In well-aerated, moist soils, the calorespirometric ratio, Rq/RCO2 (heat dissipation per unit CO2 produced), varies depending on soil management and land use history (e.g., fertilization, deforestation, reforestation, crop rotations) (Barros Pena et al., 2014; Herrmann and Bölscher, 2015; Barros et al., 2016; Bölscher et al., 2016) and this has been linked to differences in microbial community composition (Bölscher et al., 2016) and organic matter sources (Barros et al., 2016). Such evaluations are based on the thermodynamic relationship between heat and respiration in aerobic systems at steady-state (i.e., no growth), where Rq/RCO2 is dependent only on the oxidation state of the substrate (Hansen et al., 2004):

RqRCO2=-(1-NOSC4) ΔHO2 [kJ mol-1 CO2]    (1)

where Rq is the heat output rate (J g−1 soil day−1), RCO2 is the CO2 production rate (μmol g−1 soil day−1), NOSC is the nominal oxidation state of C in the substrate (ranging from −4 to +4), and ΔHO2 is Thornton's constant or the oxycaloric equivalent (−455±15 kJ mol−1 O2) (Hansen et al., 2004). Deviations from the predicted value in fully aerated systems with a known substrate can then be attributed to growth (Rq/RCO2 smaller than predicted) or metabolic inefficiency due to environmental stressors (Rq/RCO2 larger than predicted) (Hansen et al., 2004). In systems with mixed or purely anaerobic metabolisms, the relationship between Rq and RCO2 is more complicated. Most commonly, anaerobic metabolism dissipates less heat than aerobic metabolism per unit biomass formed, due to the increase in entropy associated with fermentation and production of gaseous metabolites from dissolved substrates (von Stockar and Liu, 1999; Hansen et al., 2004). However, the relationship between heat and CO2-production is less straightforward than the biomass yield; for example, CO2 can be produced essentially without heat generation (e.g., through anaerobic respiration with sulfate or nitrate and an organic electron donor, or disproportionation of substrates) (Hansen et al., 2004; Ozuolmez et al., 2015). Contrastingly, CO2 can be consumed with extreme heat dissipation (methanogenesis from CO2 and H2) (von Stockar and Liu, 1999), and heat can be generated without CO2 being part of the metabolic reaction at all (e.g., fermentation of glucose to lactate). Therefore, the relationships between respiration rate, oxygen consumption, heat dissipation, and microbial growth in complex systems with mixed substrates and/or metabolisms need further evaluation in order to be useful for assessing microbial processes.

One of the fundamental prerequisites for thermodynamic evaluations of metabolic activities is to know the reactants and products. For incubations with single (or few) organisms and simple substrates (e.g., glucose, acetate, propionate, ethanol, methanol) the metabolic reactions can largely be predicted and the enthalpy of combustion for substrates and products, as well as their NOSC, are generally known. Thus, the thermodynamic energy yield of such a system can be calculated and compared to measured heat and CO2 generation to deduce which types of metabolic pathways are active and how efficiently energy, carbon, and nutrients are converted into biomass (Herrmann et al., 2014; Bölscher et al., 2016). Such predictions also hold true for mixed aerobic/anaerobic and growing systems (von Stockar and Liu, 1999; Hansen et al., 2004; Roden and Jin, 2011). However, soils are complex heterogeneous environments, where it is practically impossible to determine which substrate compounds are being metabolized through a certain metabolic pathway at any given point in time. Nevertheless, the Gibbs free energy of complex organic matter can be estimated based on its elemental stoichiometry (LaRowe and Van Cappellen, 2011). Recently, we used Fourier-transform ion cyclotron resonance mass spectrometry (FT-ICR-MS) to estimate a ΔG of water soluble organic C from sediment extracts, and we revealed that thermodynamic limitations for anaerobic respiration result in preferential removal of substrates with a favorable ΔG when coupled to sulfate reduction in typical anoxic conditions (Boye et al., 2017). Combining FT-ICR-MS determination of NOSC, and by extension the composite ΔG of soluble C, illuminates a potential solution to overcoming the challenges associated with quantifying metabolic pathways in systems with complex substrates. Such an approach greatly enhances the possibilities of constraining the thermodynamics of metabolic reactions in soil systems, as long as the rates of production or consumption of other participating compounds can be determined (e.g., O2, anaerobic electron acceptors (Mn(IV), NO3-, Fe(III), SO42- etc.), methane, H2).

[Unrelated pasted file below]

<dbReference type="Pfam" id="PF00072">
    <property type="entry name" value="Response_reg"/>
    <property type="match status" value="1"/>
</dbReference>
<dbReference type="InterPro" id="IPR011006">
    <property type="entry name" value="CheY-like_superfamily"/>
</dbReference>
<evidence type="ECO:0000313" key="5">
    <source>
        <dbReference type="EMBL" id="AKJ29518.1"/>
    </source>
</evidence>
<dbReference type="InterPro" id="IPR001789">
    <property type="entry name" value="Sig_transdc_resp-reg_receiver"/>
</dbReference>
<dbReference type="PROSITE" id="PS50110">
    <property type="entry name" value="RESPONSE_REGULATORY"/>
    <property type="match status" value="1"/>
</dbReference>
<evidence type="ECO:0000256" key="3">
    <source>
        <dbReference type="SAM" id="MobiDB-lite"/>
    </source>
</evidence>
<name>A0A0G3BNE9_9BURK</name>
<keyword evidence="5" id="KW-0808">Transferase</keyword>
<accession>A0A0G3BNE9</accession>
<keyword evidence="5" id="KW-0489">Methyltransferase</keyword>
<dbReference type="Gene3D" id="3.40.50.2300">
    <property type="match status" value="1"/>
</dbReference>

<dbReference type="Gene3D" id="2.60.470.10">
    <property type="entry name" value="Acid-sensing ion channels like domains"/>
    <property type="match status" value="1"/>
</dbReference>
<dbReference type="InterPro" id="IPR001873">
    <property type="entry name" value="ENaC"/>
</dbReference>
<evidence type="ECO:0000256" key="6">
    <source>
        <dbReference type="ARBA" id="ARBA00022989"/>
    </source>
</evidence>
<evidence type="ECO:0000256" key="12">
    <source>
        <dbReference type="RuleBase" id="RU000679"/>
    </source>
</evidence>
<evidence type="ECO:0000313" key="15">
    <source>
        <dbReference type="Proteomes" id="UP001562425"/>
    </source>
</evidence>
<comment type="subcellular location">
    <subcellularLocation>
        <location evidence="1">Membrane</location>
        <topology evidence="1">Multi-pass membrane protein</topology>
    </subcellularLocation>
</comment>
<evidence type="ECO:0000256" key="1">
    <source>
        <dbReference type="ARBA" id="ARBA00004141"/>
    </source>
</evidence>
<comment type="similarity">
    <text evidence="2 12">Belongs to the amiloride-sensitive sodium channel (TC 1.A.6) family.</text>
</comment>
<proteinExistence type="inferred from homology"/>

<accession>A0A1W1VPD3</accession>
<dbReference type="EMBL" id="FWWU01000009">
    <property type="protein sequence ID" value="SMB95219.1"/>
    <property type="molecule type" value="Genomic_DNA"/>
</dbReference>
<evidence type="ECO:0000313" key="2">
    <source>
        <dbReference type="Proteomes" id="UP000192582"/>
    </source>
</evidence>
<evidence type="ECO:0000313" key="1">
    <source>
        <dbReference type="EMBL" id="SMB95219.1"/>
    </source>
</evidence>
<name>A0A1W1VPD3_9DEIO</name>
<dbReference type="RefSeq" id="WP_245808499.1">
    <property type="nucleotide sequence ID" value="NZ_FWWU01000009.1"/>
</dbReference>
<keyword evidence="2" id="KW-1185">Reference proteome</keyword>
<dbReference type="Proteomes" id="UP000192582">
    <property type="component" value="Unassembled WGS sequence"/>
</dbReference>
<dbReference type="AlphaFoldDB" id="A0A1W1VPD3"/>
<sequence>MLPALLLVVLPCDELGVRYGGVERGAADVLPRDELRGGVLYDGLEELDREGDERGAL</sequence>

Therefore, the objectives of this study were to (1) evaluate the relationship between heat and carbon flow in non-steady-state soil systems with complex natural organic substrates and multiple types of active microbial metabolic strategies, and (2) test the hypothesis that the variability in microbial response to flooding is dependent on organic matter source and soil type and can be explained by thermodynamic theory and relatively easily obtained mass and energy balances. We thus determine key drivers of microbially mediated redox transformations, which have profound impacts on greenhouse gas emissions and other important element cycles in paddy soils and similar ecosystems. A better understanding of these mechanisms and their dependence on initial properties of soil and organic matter, will help simplify the predictions of carbon fate and other environmental impacts from flooding.

Materials and Methods

Soil and Amendment Sampling and Characterization